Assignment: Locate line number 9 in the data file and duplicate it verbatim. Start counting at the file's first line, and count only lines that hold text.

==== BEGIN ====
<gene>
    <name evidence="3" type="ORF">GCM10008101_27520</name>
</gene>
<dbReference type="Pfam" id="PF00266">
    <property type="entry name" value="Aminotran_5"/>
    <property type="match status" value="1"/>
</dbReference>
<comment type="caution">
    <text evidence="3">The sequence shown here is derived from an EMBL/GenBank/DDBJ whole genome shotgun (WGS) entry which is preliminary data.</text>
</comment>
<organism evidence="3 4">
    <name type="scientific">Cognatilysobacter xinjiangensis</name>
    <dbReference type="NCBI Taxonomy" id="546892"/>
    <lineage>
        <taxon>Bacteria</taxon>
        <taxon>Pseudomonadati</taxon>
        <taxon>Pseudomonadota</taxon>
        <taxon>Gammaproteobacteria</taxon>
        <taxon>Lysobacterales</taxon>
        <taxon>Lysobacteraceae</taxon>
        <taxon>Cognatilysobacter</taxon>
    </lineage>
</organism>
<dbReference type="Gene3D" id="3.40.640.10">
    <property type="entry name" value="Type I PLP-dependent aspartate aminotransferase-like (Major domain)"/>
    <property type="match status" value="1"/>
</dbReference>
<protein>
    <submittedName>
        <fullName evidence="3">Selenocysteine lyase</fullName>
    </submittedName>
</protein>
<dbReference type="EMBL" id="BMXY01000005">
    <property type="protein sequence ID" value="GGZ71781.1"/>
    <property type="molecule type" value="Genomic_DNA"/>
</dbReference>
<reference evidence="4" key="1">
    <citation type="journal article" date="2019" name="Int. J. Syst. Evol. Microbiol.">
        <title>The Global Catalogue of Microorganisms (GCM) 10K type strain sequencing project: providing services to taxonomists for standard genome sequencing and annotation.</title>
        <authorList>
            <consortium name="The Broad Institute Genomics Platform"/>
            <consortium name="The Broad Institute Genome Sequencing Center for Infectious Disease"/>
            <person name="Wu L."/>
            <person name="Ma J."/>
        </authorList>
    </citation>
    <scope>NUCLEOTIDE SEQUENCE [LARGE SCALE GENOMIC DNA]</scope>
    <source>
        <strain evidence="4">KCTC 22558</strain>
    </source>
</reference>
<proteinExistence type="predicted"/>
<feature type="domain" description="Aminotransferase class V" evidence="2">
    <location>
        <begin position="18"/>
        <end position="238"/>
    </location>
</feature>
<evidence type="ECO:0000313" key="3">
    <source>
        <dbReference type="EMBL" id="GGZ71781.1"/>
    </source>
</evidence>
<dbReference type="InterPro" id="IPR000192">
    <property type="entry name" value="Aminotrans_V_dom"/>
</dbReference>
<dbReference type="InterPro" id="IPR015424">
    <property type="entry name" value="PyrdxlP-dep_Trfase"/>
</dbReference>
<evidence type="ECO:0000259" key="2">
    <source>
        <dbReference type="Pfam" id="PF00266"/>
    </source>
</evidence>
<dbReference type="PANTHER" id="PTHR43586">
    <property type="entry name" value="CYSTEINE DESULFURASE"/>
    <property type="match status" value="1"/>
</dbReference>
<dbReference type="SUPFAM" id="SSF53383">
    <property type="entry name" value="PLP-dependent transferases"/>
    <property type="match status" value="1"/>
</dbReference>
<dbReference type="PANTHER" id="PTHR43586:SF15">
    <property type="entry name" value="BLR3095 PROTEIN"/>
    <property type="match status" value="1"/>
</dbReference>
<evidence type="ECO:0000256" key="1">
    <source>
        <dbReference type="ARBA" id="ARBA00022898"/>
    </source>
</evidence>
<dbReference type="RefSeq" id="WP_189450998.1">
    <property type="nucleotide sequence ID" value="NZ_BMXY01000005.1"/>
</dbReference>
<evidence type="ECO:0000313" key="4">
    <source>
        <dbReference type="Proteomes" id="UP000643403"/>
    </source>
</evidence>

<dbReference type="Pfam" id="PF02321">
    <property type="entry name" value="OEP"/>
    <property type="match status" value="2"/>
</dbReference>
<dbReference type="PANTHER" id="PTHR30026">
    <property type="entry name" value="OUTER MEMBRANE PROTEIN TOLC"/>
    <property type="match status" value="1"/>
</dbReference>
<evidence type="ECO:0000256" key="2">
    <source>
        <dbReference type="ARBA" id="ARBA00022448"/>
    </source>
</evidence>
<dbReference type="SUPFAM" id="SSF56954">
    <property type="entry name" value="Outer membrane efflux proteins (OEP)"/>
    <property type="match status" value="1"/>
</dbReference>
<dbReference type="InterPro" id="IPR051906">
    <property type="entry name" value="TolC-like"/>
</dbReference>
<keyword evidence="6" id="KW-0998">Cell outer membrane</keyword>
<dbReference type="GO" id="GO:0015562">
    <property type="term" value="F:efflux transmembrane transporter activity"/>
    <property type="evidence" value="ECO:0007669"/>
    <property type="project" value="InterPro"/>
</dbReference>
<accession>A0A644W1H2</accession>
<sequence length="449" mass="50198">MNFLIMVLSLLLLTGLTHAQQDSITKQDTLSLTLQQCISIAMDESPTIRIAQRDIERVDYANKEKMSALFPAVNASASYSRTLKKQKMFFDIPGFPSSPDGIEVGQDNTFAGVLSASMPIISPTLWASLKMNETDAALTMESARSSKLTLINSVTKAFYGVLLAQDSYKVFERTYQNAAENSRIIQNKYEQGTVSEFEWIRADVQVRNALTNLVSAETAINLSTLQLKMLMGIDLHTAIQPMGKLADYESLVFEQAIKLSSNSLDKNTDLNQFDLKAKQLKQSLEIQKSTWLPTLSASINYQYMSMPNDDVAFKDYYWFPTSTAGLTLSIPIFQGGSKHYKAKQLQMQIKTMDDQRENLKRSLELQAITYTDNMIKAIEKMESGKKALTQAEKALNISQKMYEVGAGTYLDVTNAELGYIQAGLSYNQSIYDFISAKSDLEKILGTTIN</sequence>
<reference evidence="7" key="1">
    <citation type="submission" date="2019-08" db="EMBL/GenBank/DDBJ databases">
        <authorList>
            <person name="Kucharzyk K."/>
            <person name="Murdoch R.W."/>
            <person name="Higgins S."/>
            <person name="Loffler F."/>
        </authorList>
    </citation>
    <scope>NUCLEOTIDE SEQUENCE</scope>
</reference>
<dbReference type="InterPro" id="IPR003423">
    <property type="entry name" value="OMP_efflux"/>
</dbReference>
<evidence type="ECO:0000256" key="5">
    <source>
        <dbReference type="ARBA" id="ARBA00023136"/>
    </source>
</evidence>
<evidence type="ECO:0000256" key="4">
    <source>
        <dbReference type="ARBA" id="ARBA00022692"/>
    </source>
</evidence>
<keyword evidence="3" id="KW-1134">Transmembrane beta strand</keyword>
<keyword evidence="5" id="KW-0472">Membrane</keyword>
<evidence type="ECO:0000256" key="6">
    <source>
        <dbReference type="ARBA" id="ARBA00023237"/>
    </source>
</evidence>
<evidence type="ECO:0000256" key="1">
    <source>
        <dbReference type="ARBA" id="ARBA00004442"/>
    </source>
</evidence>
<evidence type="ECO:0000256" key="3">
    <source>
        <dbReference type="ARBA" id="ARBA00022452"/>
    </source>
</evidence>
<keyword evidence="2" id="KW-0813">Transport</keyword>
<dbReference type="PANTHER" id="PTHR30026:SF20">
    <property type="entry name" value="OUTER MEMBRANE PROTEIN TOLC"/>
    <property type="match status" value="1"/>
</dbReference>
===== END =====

    <text evidence="3">The sequence shown here is derived from an EMBL/GenBank/DDBJ whole genome shotgun (WGS) entry which is preliminary data.</text>